Submitted by: Consumers Alliance for Global Prosperity (CAGP)
Posted: Oct 08, 2010 – 03:55 PM EST
WASHINGTON, D.C., Oct. 08 /CSRwire/ - /PRNewswire-USNewswire/ - Today, with the backdrop of the RISI North American Forest Products Conference wrapping up in Boston, the Consumers Alliance for Global Prosperity (CAGP) launched a full page ad in the Boston Herald warning readers that the "Empires of Collusion" continue to push an anti-prosperity, anti-trade agenda. Participants at the RISI conference consist of groups trying to prevent high-quality, low-cost foreign competition - the result keeps thousands in poverty in developing nations and drives up costs for consumers.
This coordinated campaign is run by radical environmentalists and others against the producers of pulp and paper from the developing world, destroying the livelihoods and aspirations of thousands of the world's poor. In the ad, CAGP highlights how radical environmentalists, unions and corporate interests have formed the "Empires of Collusion." It is time to put a stop to it and make the human choice - the moral choice - at PulpWars.com.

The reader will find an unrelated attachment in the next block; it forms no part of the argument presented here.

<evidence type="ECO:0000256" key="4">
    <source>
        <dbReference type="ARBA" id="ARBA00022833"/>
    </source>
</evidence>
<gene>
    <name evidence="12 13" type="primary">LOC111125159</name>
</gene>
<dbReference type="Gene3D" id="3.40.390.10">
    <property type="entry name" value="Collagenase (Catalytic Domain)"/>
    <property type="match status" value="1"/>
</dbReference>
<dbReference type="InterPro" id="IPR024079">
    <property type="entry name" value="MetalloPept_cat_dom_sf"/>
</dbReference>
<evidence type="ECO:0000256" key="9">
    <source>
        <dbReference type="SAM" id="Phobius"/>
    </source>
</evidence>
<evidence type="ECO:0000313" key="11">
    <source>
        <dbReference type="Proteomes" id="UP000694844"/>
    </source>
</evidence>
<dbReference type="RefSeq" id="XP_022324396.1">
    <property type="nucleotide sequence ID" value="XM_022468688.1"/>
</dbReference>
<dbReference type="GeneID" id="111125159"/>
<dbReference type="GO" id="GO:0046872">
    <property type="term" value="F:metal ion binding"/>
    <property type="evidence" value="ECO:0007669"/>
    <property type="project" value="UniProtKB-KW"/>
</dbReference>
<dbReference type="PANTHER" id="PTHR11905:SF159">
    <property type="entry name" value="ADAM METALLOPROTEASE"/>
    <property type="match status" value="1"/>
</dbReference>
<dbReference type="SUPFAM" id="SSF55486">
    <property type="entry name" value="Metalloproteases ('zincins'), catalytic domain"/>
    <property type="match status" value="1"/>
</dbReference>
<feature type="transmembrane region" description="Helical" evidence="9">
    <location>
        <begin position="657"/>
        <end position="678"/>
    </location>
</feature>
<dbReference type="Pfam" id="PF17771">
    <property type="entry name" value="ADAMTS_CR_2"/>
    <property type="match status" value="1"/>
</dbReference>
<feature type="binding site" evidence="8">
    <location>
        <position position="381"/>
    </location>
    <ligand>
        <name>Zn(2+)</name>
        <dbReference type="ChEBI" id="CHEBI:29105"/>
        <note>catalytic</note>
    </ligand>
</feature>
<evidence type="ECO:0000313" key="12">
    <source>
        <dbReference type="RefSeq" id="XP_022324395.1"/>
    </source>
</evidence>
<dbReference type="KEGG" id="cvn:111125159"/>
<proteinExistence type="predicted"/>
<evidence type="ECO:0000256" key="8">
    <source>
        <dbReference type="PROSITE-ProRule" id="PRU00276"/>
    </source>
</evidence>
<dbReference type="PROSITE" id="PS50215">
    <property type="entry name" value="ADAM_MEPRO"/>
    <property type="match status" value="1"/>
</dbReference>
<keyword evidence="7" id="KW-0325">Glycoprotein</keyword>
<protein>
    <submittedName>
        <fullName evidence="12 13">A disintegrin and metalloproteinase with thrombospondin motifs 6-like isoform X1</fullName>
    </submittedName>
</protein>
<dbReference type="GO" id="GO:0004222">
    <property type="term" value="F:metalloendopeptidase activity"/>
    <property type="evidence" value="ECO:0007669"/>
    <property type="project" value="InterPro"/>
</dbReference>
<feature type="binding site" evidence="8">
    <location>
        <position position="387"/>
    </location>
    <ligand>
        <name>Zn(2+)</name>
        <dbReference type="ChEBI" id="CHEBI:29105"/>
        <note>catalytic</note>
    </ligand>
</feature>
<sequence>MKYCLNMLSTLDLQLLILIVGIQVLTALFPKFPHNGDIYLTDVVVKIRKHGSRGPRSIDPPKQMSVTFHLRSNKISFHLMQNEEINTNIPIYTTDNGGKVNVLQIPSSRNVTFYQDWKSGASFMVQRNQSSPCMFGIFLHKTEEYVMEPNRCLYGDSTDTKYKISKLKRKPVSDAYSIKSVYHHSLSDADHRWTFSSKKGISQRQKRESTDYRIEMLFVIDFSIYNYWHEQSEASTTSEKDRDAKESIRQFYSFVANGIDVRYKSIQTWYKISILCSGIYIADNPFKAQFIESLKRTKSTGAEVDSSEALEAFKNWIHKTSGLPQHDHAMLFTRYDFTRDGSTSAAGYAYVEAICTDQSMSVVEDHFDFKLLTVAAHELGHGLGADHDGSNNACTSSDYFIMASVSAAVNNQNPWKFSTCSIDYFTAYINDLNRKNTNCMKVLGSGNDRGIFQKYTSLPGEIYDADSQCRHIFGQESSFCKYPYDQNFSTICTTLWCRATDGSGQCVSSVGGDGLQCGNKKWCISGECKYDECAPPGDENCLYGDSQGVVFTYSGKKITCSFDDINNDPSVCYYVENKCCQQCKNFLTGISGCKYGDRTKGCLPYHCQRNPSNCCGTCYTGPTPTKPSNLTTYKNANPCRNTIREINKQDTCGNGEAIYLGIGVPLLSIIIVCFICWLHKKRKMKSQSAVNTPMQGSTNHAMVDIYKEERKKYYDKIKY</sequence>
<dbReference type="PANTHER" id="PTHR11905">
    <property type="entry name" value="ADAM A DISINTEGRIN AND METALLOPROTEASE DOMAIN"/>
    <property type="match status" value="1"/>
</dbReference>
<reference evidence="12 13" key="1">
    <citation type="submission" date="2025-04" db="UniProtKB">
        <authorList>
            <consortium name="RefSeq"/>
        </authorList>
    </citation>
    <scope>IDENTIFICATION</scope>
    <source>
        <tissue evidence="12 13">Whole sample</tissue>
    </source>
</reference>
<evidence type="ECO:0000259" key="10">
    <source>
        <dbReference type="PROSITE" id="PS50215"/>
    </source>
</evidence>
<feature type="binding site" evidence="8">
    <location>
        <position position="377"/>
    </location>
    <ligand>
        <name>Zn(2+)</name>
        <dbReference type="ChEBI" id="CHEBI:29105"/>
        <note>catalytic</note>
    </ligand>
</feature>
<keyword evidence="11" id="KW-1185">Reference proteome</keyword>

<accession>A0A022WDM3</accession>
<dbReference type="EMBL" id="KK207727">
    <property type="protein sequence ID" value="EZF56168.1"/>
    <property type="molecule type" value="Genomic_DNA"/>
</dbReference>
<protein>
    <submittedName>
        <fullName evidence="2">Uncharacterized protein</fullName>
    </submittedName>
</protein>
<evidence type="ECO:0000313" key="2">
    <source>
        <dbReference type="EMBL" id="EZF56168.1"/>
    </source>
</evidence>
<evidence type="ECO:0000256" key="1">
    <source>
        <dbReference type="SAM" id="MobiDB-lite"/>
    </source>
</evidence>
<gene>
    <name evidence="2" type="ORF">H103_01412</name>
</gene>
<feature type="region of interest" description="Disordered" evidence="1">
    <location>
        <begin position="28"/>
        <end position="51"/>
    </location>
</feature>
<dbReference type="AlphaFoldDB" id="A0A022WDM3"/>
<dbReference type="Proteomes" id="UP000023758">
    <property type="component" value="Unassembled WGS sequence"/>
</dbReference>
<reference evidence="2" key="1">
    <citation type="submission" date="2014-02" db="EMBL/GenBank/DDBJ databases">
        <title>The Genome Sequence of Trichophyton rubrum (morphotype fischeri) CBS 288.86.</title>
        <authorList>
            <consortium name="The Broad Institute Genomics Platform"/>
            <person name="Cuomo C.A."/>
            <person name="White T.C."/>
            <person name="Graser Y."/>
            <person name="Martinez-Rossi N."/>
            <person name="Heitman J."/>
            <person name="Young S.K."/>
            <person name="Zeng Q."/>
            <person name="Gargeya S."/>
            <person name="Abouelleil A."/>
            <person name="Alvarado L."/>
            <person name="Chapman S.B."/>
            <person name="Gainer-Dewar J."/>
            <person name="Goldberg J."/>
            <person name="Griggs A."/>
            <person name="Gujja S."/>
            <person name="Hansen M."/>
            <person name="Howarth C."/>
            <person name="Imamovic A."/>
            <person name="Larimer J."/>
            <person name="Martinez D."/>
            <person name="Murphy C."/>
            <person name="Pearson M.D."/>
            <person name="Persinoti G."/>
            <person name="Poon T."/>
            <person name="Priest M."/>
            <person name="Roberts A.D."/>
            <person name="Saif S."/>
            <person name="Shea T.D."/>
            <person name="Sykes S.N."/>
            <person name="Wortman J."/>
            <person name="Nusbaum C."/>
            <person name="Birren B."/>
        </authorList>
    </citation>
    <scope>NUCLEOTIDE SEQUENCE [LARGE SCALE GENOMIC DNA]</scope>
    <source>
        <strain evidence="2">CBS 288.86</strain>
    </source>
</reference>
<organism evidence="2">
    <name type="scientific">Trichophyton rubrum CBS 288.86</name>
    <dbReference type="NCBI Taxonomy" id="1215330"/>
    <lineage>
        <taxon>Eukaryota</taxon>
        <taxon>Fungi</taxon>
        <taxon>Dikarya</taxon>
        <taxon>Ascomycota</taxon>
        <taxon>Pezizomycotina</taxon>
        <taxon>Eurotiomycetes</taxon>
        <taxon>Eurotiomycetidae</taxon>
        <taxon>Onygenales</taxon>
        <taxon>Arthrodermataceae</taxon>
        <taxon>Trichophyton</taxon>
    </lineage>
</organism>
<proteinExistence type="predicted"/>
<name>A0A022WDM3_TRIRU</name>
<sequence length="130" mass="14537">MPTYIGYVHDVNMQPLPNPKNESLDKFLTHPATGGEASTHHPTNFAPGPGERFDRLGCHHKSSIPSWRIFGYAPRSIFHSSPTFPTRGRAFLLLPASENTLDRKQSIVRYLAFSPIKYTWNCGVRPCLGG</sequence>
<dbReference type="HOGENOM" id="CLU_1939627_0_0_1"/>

In a recent report, CAGP demonstrates how companies such as Staples, OfficeDepot, and OfficeMax, domestic paper companies Sappi, NewPage, and Appleton, along with Green NGOs Rainforest Action Network, Greenpeace, and WWF, as well as the US Steelworkers Union have colluded to destroy high quality, low cost competition from Indonesia and China.
"With all the scheming and wrangling taking place to cut out competition, perpetuate poverty in developing nations and raise prices, the consumer is in for a shock if these groups have it their way," said Andrew Langer, President of the US-based Institute for Liberty and spokesperson for CAGP.
Langer added, "We ask the people of Boston and around the country to visit our website and join the thousands who have already let their voices be heard on this issue."
Consumers Alliance for Global Prosperity is an action-oriented advocacy group that promotes economic growth and pro-consumer policies across the world.
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